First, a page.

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Thread: Bias in setting random rotation

  1. #1
    Join Date
    May 2016
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    Bias in setting random rotation

    Well, THIS is an interesting one. I made an item for the workshop called the Holy Roller. Basically, it take dice, sets a "random" rotation to them, and places them around itself. A little dice roller.

    But somebody pointed out in the comments that the dice rolls WOULDN'T be random. This was their reference they provided: http://mathworld.wolfram.com/SpherePointPicking.html. I did some testing and they were 100% correct. 2 and 5, on the poles of the dice, were heavily biased. I made an automated repeater to keep rolling the dice over and over. These were the results. Here is how I was attempting to set the angles.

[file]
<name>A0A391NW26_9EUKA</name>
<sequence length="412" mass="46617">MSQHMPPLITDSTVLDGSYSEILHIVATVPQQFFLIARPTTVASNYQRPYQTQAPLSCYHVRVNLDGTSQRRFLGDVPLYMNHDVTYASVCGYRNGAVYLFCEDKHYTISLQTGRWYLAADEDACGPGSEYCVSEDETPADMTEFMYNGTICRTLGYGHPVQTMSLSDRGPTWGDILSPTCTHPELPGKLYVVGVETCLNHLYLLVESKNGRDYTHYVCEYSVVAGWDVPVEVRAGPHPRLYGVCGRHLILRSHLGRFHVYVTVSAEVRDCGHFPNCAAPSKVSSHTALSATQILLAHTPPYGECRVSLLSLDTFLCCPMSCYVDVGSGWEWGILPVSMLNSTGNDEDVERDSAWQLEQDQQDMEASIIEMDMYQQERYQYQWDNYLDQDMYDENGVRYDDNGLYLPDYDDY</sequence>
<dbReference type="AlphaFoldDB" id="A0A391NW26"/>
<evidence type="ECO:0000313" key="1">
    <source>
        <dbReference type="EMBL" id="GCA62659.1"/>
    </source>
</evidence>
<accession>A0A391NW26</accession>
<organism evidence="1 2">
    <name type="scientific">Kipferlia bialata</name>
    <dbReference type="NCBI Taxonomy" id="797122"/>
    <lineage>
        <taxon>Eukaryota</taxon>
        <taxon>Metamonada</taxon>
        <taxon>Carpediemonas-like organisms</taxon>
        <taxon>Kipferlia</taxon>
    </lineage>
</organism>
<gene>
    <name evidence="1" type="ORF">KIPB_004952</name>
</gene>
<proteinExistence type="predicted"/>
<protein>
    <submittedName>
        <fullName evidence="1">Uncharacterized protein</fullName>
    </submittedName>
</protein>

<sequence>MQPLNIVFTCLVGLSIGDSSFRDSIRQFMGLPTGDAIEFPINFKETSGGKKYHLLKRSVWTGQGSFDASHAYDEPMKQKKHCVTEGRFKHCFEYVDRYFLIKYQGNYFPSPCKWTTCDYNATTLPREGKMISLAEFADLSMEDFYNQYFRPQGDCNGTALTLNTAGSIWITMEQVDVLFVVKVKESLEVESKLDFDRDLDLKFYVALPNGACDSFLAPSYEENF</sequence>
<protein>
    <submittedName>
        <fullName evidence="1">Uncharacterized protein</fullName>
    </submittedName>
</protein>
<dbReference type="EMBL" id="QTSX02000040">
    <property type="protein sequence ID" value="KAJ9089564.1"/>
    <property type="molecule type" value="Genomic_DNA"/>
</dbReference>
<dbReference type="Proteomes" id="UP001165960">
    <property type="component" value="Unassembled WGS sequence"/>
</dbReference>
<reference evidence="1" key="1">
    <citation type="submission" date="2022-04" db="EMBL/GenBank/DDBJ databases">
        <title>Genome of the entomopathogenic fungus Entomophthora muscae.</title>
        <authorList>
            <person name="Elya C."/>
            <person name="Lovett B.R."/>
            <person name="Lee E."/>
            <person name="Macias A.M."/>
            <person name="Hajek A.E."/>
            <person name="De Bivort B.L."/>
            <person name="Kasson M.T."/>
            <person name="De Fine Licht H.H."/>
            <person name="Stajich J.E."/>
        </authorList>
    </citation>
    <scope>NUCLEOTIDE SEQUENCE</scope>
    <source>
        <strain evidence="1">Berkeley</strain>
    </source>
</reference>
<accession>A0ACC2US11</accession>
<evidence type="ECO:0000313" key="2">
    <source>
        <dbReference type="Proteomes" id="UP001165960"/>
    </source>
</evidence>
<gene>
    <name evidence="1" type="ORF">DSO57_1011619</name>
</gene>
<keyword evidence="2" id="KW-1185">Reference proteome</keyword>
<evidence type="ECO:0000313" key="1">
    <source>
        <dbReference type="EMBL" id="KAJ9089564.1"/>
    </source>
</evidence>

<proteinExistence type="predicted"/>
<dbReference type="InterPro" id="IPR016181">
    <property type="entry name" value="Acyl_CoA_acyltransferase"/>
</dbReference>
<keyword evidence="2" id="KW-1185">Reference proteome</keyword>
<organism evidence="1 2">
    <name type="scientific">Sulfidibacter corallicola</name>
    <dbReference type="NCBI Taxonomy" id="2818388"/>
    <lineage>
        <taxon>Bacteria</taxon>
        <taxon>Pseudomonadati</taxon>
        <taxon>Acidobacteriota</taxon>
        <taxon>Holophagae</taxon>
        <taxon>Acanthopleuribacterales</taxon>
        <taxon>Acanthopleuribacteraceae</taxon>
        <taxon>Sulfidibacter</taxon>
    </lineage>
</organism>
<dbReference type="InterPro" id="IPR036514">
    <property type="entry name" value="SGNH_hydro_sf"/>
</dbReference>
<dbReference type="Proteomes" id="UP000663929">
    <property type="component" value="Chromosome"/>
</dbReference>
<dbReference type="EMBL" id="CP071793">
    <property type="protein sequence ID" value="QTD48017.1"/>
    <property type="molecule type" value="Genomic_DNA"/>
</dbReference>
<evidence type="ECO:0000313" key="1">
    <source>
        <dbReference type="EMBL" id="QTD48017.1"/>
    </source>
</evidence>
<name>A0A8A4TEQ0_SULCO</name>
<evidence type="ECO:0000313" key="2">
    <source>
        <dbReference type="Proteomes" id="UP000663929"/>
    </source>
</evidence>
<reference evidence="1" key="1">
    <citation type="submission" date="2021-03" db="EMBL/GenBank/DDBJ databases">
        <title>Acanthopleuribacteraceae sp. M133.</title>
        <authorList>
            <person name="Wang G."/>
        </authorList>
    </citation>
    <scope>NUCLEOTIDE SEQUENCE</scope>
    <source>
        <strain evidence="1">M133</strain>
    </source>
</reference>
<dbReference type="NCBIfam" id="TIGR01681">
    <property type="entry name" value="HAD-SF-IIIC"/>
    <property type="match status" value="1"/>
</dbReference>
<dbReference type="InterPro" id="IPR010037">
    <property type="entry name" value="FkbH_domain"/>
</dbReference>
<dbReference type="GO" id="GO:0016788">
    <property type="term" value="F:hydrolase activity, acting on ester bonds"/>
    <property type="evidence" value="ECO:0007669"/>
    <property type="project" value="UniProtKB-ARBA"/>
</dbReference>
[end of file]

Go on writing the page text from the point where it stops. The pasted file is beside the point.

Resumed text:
Code:
    xRot = math.random()*360
    yRot = math.random()*360
    zRot = math.random()*360
    object.setRotation({xRot, yRot, zRot})
    So now I am trying to figure out a real solution to this problem. I just don't understand it well enough to solve. I have been asking for help on various math forums, and gotten some very helpful responses, but still don't have this solved. In the mean time, I just cheated and started throwing torque onto the dice after they are rotated. But I was hoping someone with better maths, or that had already solved this problem, could help.

    Thanks

  2. #2
    I really want to know the answer to this now, I don't really understand why you're having this problem and that "Sphere Point Picking" page isn't easy to understand without some higher level Maths knowledge...

    Now I'm wondering whether using the "R" key on a die is even truly random or not...

  3. #3